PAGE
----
Dream of being a knight-errant in armor in the Middle Ages. Have the notions and habits, though, of the present day mixed with the necessities of that. No pockets in the armor. No way to manage certain requirements of nature. Can’t scratch. Cold in the head and can’t blow. Can’t get a handkerchief; can’t use iron sleeve; iron gets red-hot in the sun; leaks in the rain; gets white with frost and freezes me solid in winter; makes disagreeable clatter when I enter church. Can’t dress or undress myself. Always getting struck by lightning. Fall down and can’t get up.
Twenty-one years later, discussing the genesis of the story, he said:
“As I read those quaint and curious old legends I suppose I naturally contrasted those days with ours, and it made me curious to fancy what might be the picturesque result if we could dump the nineteenth century down into the sixth century and observe the consequences.”
The reading tour continued during the first two months of the new year and carried them as far west as Chicago. They read in Hannibal and Keokuk, and Clemens spent a day in the latter place with his mother, now living with Orion, brisk and active for her years and with her old-time force of character. Mark Twain, arranging for her Keokuk residence, had written:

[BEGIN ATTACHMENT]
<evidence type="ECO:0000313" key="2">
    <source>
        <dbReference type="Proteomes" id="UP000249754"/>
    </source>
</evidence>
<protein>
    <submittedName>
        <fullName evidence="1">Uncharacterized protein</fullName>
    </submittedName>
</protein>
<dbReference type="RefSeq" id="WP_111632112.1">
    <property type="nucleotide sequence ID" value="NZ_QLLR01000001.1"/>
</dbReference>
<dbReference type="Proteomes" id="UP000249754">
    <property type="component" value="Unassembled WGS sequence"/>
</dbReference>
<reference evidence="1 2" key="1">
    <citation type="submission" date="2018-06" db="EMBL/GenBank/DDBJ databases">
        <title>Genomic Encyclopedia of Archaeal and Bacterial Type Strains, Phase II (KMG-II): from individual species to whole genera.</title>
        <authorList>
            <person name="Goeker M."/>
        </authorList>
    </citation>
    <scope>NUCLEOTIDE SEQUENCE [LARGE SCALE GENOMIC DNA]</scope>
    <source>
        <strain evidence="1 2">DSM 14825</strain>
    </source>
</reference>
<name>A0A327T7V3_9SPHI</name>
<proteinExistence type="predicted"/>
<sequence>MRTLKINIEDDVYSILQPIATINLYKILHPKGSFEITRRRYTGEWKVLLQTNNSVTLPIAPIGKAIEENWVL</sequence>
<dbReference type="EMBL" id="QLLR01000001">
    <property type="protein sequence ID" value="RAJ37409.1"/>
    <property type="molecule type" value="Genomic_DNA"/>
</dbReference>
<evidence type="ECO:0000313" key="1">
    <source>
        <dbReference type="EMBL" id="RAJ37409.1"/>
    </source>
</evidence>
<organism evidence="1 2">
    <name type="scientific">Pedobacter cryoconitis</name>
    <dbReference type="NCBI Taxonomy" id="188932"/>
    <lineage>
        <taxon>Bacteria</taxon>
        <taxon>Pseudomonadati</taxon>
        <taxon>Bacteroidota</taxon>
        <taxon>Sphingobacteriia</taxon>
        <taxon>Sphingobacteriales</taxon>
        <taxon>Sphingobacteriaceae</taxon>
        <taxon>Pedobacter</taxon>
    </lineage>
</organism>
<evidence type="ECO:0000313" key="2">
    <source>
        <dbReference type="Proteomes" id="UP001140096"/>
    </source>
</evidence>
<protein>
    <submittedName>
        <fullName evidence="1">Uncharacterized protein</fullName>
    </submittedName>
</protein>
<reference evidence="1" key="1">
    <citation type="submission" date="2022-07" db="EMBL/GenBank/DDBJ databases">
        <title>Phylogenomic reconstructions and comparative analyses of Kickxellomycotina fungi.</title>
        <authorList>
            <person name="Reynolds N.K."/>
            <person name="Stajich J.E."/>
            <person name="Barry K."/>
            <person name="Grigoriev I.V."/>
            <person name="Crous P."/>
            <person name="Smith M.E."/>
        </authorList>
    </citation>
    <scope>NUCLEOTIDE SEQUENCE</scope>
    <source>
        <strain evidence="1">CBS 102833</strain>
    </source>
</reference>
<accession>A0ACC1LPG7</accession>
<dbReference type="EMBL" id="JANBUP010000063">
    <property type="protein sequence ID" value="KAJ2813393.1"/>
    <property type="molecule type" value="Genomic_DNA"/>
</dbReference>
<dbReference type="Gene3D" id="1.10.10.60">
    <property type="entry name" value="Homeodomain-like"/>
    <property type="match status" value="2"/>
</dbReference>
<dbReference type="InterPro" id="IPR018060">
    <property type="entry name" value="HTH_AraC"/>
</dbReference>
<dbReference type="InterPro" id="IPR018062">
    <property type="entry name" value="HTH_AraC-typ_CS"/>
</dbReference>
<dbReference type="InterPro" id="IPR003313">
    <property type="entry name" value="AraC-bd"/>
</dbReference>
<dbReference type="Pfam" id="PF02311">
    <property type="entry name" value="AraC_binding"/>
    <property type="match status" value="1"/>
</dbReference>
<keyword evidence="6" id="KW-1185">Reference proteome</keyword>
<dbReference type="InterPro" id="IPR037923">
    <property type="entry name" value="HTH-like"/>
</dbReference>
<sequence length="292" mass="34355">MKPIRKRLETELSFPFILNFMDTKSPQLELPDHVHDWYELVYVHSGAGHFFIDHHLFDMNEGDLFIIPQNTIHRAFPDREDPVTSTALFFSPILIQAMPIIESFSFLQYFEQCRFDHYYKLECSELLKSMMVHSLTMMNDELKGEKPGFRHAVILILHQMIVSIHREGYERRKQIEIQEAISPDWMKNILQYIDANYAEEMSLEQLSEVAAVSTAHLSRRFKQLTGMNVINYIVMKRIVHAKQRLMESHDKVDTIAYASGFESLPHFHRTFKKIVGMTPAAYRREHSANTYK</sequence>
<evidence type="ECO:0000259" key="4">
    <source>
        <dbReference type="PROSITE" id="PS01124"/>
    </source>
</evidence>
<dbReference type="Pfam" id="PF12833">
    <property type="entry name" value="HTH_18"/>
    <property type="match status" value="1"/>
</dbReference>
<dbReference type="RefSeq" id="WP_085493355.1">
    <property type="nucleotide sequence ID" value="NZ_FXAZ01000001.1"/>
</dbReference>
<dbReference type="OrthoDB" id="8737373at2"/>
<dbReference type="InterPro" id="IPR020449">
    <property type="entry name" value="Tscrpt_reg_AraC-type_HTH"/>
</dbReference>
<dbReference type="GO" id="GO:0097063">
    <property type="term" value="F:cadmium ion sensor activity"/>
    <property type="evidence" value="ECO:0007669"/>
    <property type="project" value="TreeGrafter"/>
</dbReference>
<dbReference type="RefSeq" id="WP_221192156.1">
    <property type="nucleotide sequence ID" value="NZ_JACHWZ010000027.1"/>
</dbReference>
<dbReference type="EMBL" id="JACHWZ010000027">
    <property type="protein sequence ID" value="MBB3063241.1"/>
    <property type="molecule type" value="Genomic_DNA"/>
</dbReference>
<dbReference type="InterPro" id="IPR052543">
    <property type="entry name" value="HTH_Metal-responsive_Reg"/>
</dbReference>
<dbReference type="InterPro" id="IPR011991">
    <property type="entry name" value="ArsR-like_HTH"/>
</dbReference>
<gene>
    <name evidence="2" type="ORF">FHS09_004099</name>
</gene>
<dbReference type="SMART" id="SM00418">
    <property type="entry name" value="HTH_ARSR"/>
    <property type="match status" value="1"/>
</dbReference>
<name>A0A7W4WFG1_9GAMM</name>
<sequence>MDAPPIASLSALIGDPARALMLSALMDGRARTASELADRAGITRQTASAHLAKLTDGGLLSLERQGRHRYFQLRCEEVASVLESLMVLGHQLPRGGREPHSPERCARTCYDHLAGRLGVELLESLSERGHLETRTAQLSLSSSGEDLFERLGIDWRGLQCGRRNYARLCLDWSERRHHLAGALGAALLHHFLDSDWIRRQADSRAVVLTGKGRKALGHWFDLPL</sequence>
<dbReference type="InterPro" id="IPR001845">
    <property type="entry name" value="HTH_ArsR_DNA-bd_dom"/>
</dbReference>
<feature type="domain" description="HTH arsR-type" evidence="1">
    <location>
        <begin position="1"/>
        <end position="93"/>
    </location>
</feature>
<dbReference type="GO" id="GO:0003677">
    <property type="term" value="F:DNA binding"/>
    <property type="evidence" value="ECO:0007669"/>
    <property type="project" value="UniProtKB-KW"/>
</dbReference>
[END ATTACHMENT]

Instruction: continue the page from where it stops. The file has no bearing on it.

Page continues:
Ma wants to board with you, and pay her board. She will pay you $20 a month (she wouldn’t pay a cent more in heaven; she is obstinate on this point), and as long as she remains with you and is content I will add $25 a month to the sum Perkins already sends you.
Jane Clemens attended the Keokuk reading, and later, at home, when her children asked her if she could still dance, she rose, and at eighty-one tripped as lightly as a girl. It was the last time that Mark Twain ever saw his mother in the health and vigor which had been always so much a part of her personality.
Clemens saw another relative on that trip; in St. Louis, James Lampton, the original of Colonel Sellers, called.
He was become old and white-headed, but he entered to me in the same old breezy way of his earlier life, and he was all there, yet — not a detail wanting: the happy light in his eye, the abounding hope in his heart, the persuasive tongue, the miracle-breeding imagination — they were all there; and before I could turn around he was polishing up his Aladdin’s lamp and flashing the secret riches of the world before me. I said to myself: “I did not overdraw him by a shade, I set him down as he was; and he is the same man to-day. Cable will recognize him.”
Clemens opened the door into Cable’s room and allowed the golden dream-talk to float in. It was of a “small venture” which the caller had undertaken through his son.
“Only a little thing — a, mere trifle — a bagatelle. I suppose there’s a couple of millions in it, possibly three, but not more, I think; still, for a boy, you know ——”
It was the same old Cousin Jim. Later, when he had royally accepted some tickets for the reading and bowed his exit, Cable put his head in at the door.
“That was Colonel Sellers,” he said.
Last updated Sunday, March 27, 2016 at 12:00